A U.S. Senate committee is considering a proposal to ensure that federal authorities exhaust all other means of gathering information before seeking to force journalists to reveal confidential sources. This is a good idea, not just because it protects journalists but because it protects citizens against an overly intrusive federal government and helps ensure that the public learns of government wrongdoing.
At issue is when and how writers, broadcasters or other people who gather and distribute news should be threatened with jail to force them to reveal the name of a person who provided information with an understanding that their identity would remain secret.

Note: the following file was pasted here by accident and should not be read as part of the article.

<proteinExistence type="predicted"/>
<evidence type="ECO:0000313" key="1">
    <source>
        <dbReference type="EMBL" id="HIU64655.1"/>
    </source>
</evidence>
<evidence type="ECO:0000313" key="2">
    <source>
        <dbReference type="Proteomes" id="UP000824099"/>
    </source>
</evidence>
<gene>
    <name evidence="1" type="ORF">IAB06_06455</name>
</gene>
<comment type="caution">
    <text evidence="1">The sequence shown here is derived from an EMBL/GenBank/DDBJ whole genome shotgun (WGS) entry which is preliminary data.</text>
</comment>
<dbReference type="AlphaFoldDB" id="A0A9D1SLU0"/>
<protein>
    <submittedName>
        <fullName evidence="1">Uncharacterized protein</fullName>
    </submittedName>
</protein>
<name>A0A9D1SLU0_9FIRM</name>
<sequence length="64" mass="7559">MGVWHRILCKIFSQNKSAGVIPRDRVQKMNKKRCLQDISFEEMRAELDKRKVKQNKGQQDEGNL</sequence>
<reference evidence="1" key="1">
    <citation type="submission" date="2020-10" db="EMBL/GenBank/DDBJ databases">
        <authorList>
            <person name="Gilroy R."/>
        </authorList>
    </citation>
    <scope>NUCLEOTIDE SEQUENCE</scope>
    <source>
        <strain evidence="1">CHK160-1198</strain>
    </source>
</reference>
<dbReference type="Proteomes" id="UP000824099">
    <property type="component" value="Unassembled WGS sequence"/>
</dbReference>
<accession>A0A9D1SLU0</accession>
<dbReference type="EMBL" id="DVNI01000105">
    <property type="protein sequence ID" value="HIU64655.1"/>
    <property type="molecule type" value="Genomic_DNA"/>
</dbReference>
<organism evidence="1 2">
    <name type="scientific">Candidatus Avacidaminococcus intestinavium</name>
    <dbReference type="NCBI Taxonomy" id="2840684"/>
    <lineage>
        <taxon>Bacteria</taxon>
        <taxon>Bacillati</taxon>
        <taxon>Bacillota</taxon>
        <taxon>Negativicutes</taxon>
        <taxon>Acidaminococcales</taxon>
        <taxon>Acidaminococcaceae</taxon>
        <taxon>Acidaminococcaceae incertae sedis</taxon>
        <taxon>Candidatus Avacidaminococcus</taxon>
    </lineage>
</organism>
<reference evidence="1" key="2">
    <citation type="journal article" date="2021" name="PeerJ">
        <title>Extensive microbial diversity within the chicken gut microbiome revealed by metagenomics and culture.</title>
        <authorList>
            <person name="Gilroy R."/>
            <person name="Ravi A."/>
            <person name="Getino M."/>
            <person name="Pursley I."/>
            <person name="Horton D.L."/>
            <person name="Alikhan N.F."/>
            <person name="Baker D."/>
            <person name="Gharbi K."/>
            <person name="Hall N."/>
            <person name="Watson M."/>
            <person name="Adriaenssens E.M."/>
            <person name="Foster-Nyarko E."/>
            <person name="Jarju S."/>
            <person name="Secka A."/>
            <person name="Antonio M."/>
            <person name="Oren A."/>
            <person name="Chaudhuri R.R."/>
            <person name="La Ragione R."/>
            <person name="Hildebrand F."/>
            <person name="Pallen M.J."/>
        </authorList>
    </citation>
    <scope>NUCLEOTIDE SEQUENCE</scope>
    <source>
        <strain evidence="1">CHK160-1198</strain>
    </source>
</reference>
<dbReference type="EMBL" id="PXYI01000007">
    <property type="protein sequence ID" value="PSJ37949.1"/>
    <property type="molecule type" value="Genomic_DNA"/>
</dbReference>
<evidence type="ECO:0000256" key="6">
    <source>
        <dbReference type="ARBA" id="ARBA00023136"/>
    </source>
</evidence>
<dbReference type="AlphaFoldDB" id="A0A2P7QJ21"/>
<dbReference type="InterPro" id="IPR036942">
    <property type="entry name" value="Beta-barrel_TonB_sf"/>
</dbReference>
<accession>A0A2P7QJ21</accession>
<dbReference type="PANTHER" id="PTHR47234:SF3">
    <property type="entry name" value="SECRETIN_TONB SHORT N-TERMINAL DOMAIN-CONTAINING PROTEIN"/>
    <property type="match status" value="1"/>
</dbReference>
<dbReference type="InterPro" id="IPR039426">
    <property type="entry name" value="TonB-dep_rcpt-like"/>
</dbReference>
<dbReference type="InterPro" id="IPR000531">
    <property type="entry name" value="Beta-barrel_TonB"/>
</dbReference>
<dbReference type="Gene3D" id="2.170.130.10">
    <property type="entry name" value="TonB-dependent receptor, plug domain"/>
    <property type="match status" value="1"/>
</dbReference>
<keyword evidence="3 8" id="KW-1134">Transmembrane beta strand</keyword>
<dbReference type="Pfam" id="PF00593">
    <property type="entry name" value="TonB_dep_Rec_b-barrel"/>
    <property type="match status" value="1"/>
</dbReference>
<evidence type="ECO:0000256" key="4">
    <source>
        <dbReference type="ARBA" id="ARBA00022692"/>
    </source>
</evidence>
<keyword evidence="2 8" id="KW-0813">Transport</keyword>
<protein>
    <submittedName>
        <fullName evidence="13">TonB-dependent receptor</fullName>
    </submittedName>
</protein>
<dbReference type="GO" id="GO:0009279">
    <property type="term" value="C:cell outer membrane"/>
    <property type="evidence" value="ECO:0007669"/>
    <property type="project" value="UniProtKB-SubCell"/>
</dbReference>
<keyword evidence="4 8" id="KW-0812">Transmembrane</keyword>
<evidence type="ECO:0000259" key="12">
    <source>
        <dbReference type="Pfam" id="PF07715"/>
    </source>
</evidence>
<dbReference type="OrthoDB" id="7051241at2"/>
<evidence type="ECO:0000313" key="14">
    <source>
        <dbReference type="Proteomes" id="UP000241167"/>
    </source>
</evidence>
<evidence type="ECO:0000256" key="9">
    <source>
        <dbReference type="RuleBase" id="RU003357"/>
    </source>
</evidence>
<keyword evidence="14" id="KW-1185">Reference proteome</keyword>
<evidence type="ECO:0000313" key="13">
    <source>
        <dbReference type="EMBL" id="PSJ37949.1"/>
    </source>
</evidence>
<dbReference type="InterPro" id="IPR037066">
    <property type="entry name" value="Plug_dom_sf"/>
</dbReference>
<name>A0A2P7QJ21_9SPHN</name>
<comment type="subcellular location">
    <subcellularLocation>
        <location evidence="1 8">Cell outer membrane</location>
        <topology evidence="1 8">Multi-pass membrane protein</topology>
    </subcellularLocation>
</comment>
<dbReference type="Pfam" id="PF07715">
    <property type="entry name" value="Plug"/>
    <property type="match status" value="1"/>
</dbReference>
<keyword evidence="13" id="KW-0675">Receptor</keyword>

Such a shield law can be crucial to making sure that the First Amendment works as the framers intended. The Constitution says that Congress shall "make no law" abridging the freedom of the press. But if federal officials can squelch the release of sensitive information — even if their practices are found to fit within the Constitution — they can have a chilling effect that keeps the public in the dark about government abuses.
The proposal before the U.S. Senate's Judiciary Committee passed the House in similar form with bipartisan support. It defines a journalist broadly enough to be relevant at a time when news gathering is done not just by professional journalists but also by citizens dedicated to uncovering and sharing information with the community. Yet the proposal is narrow enough that its protections won't endanger national security or interfere with the criminal justice system.
To read the complete editorial, visit The Sacramento Bee.